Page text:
The lack of a functioning radio communications system within London's underground limited the response to the July 7 bombings last year, a new report has concluded.

Emergency workers were forced to run back and forth between trains, platforms and the surface to communicate since no mobile radio communication systems were available.

Four bombs detonated on a bus and at three tube stations killed 56 people and injured more than 700.

Near one of the bombing sites, Russell Square, a "leaky feeder" two-way antenna system used by train drivers to communicate with their line control managers was damaged in the explosion.

Mobile phones do not work in the subway tunnels and work on the aging subway system is difficult due to the narrowness of the tunnels.

The authority responsible for the Underground, Transport for London, is investing £2 billion to install a digital radio system in the tunnels, some of which date to the mid-1800s. The plan spans 20 years.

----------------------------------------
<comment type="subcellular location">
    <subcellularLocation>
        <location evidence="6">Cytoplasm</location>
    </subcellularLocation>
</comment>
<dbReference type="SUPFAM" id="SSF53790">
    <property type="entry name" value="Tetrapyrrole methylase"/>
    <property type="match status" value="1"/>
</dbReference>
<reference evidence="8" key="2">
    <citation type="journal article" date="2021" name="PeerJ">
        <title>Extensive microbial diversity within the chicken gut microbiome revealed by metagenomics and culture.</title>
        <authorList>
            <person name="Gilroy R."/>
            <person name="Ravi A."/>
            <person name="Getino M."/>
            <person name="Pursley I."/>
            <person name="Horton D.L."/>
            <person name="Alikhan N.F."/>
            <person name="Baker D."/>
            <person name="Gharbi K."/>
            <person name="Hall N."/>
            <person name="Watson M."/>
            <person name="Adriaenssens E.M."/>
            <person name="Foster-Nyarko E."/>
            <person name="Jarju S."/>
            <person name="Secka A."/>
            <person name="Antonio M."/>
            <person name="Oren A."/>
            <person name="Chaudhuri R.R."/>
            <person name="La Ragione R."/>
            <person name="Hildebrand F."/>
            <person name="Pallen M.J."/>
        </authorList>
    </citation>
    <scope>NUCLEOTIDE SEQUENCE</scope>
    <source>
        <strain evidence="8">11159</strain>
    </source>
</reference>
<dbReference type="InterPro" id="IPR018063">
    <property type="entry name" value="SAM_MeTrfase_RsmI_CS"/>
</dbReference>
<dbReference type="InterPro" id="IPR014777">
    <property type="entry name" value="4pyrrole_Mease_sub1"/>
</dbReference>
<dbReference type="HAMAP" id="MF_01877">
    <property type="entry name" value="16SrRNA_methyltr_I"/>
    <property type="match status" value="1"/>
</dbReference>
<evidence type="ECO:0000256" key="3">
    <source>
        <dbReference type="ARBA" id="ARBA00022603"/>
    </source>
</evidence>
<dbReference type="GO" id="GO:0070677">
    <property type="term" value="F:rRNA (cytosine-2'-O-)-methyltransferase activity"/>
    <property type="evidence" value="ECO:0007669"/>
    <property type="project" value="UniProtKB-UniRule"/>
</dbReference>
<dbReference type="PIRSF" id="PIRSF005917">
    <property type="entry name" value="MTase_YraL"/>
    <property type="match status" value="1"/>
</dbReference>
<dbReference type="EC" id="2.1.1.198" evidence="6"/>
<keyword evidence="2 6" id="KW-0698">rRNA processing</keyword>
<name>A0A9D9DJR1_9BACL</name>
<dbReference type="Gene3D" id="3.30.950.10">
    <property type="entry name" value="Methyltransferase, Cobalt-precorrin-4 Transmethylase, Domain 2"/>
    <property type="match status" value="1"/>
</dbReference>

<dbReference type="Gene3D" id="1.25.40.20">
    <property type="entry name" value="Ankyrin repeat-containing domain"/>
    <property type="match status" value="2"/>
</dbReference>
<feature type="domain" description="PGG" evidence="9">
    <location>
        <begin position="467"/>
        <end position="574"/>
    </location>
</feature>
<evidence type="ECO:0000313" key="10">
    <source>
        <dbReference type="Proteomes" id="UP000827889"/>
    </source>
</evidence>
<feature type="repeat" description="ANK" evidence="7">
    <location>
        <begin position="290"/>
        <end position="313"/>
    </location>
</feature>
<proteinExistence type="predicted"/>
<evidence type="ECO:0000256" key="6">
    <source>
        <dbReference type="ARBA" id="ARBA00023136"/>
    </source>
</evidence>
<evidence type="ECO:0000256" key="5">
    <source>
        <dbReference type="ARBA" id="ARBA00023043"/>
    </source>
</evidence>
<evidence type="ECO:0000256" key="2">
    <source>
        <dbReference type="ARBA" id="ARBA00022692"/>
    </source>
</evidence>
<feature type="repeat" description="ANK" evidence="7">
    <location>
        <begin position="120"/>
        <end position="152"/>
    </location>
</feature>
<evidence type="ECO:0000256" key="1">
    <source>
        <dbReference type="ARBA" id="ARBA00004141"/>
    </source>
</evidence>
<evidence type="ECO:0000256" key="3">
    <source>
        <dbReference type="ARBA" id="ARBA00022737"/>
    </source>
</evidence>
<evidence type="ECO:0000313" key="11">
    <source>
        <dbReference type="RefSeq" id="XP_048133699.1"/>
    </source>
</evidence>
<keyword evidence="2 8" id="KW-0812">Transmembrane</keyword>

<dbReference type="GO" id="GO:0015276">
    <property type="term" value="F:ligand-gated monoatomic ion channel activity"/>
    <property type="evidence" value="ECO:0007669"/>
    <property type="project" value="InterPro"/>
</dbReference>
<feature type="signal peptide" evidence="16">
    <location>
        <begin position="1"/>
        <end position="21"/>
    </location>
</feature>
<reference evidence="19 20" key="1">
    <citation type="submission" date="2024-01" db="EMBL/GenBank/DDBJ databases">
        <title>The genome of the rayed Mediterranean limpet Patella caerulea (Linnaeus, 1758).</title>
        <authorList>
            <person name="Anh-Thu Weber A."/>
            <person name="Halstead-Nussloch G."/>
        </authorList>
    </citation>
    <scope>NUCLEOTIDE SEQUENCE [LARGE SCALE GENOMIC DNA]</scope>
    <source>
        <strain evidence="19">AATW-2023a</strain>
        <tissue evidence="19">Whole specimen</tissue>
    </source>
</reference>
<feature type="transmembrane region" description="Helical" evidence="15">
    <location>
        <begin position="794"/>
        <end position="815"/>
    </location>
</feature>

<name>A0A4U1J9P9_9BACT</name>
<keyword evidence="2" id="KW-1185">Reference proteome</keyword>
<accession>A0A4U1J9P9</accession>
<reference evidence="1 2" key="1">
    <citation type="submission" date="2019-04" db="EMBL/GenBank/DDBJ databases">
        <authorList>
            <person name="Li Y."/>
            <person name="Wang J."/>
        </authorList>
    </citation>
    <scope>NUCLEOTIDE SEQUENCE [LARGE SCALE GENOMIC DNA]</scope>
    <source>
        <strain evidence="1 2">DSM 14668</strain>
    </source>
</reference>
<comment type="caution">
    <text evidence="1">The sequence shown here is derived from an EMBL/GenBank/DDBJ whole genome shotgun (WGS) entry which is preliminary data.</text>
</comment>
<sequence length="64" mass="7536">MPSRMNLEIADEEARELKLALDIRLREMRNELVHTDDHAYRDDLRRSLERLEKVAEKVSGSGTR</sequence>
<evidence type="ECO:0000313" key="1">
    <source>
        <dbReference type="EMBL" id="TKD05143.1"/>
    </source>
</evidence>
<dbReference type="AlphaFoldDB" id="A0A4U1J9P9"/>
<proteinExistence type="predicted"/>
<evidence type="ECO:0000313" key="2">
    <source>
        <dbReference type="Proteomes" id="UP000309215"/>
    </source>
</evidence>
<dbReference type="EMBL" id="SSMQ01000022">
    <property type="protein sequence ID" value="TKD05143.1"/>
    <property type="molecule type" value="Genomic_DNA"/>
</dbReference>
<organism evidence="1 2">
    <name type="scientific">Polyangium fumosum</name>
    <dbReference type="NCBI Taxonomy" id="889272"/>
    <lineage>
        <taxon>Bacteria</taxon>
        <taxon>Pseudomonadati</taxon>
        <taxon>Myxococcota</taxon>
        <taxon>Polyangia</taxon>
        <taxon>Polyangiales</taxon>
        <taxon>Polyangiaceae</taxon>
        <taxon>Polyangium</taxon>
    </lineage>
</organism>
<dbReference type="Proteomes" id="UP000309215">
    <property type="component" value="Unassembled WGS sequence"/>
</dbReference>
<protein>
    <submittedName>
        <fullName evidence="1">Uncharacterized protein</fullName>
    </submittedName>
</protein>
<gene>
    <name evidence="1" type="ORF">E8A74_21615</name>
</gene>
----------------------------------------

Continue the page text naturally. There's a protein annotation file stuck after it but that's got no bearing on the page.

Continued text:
But the report, produced by the 7 July Review Committee, said the time scale is too long, and an interim system should be identified.

"Digital radio will be crucial in the event of a future emergency on the tube," it said.

By the end of 2007, London's police, fire and ambulance authorities are scheduled to complete rolling out an interoperable digital radio system, under the names Airwave and Connect. That system will also work in subway tunnels.

While responding to the bombings, the city's emergency service relied too heavily on mobile phones, leading to communication problems on jammed networks.